Wednesday, February 01, 2006

Why we all feel like we're short of money when Bush thinks we're rich

Today I’m going to be a tad snarky. It is, after all, the day after the George W’s State of the Union speech, and I am never a happy camper when the president speaks.

I won’t lie. I ignored his speech last night in favor of communing with some of my favorite DVDs. However, driving to work this morning, I was struck by one quote reported on NPR. Our president told us that “our economy is healthy and vigorous.”

I’m glad he cleared that up. I’m not certain that folks around here in Kansas would agree.

I hoped over to The New York Times where they posted a nifty annotated transcript of the speech and dug up these quotes:

Even in the face of higher energy prices and natural disasters, the American people have turned in an economic performance that is the envy of the world.
And later:

In the last five years, the tax relief you passed has left $880 billion in the hands of American workers, investors, small businesses and families. And they have used it to help produce more than four years of uninterrupted economic growth.

I suspect that it’s probably true that the American people have turned in an envious economic performance. We’ve worked hard. The problem, though, is that the majority of the American people seem to be neither reaping the profits from that performance nor gaining the benefits from the alleged “four years of uninterrupted” growth.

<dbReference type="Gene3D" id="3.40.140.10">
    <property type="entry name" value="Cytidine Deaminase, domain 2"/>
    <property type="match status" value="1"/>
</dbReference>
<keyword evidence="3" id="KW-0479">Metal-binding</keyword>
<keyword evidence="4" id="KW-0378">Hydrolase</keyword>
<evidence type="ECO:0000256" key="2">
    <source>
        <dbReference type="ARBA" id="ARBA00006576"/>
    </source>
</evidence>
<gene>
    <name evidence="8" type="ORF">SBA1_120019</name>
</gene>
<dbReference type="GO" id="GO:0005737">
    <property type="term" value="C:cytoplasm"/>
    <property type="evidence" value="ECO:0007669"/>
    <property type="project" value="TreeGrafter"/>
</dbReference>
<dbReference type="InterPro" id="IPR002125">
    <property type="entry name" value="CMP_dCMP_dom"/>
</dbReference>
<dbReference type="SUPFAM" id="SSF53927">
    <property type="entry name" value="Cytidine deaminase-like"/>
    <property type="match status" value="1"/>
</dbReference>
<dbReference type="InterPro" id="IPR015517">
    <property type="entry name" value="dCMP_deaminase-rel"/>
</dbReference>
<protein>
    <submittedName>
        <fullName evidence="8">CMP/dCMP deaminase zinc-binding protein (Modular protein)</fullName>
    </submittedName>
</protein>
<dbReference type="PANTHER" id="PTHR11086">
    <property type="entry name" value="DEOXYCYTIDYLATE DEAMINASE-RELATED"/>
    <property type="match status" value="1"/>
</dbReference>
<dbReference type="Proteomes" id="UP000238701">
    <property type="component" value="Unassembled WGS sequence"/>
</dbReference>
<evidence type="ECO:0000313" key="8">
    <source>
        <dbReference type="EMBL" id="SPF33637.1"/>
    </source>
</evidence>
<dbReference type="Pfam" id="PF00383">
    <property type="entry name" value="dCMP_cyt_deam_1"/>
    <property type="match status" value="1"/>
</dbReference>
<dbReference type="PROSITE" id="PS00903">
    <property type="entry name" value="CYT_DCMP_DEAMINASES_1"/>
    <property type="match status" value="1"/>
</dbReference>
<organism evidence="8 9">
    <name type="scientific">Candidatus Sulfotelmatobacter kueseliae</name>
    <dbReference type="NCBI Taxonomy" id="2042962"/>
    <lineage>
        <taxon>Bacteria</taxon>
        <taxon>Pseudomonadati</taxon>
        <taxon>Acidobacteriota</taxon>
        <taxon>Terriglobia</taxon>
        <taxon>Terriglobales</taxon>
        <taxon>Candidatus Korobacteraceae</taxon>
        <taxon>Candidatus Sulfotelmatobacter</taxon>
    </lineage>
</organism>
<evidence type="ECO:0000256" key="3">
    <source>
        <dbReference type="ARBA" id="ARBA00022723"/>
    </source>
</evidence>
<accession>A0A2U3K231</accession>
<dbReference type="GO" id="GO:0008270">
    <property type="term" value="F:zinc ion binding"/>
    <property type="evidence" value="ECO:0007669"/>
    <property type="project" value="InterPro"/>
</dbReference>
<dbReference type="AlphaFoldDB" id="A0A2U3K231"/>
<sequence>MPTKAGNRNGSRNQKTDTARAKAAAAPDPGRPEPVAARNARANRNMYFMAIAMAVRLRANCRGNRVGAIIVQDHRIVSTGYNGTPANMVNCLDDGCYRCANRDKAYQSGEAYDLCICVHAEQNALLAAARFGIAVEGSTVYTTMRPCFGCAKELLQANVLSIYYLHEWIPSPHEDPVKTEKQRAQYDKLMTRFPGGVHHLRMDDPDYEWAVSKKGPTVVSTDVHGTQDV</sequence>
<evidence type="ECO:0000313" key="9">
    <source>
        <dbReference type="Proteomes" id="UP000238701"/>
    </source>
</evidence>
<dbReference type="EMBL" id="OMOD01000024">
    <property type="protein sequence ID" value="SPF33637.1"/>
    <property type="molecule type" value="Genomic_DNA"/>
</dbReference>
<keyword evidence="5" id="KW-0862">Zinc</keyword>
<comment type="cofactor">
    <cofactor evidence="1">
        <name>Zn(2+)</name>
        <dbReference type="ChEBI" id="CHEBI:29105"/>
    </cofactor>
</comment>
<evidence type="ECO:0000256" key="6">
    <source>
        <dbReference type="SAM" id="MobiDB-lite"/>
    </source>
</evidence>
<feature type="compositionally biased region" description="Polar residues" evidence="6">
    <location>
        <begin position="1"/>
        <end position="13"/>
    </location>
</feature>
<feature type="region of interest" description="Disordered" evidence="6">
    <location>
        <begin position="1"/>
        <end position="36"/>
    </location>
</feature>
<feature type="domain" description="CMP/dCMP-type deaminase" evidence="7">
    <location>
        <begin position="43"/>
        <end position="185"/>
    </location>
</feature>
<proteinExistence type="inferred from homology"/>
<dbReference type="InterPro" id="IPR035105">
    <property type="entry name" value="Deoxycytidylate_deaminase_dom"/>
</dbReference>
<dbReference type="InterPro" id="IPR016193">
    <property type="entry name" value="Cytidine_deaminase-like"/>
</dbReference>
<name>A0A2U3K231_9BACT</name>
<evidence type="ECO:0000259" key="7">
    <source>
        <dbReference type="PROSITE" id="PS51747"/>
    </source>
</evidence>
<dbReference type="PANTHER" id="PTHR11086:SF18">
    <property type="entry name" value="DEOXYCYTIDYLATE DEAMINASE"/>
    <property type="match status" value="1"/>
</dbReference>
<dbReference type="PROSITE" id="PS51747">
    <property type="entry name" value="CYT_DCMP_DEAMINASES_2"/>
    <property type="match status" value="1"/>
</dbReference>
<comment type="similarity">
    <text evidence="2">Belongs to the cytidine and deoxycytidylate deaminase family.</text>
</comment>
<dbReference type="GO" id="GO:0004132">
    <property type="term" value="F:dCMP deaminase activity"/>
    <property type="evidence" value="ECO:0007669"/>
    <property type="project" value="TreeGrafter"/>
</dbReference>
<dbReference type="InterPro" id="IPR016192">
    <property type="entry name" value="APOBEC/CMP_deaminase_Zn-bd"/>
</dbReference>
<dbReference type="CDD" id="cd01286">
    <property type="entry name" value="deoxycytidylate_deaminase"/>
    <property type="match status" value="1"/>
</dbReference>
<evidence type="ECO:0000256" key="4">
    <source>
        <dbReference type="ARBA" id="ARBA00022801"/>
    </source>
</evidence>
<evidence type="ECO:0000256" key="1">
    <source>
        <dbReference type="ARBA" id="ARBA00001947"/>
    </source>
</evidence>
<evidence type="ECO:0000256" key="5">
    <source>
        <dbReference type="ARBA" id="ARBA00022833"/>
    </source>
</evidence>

The Economic Policy Institute has some interesting information on why we all feel stretched in the wallet. They report that:

* “Recent job gains lag far behind historical norms.”

* The unemployment rate doesn’t tell us what’s happening because many people have stopped looking for work and, thus, aren’t counted in the statistic.

* The “slack in the labor market” is holding down pay gains.

* Federal spending, largely in defense, and not tax cuts is responsible for the jobs that have been created.

* Data on employers wage and benefit costs show that over the last year, wage and salary income per hour rose by 2.3%, the slowest year-over-year rate on record.

The problem isn't whether Americans are working hard and making money. The problem is who’s getting the reward for all that work. It’s hard to ignore the announcement this week of Exxon Mobil’s record $36 billion profit, a profit they nicely made off the rest of us who were paying record gasoline prices.

George W. thinks we’re doing well. Could that be because he and his friends are rolling in money, while the rest of us struggle?

Other interesting reports up on the Economic Policy Institute site include:

The Wage Squeeze and Higher Health Care Costs

Real Compensation Down as Wage Squeeze Continues

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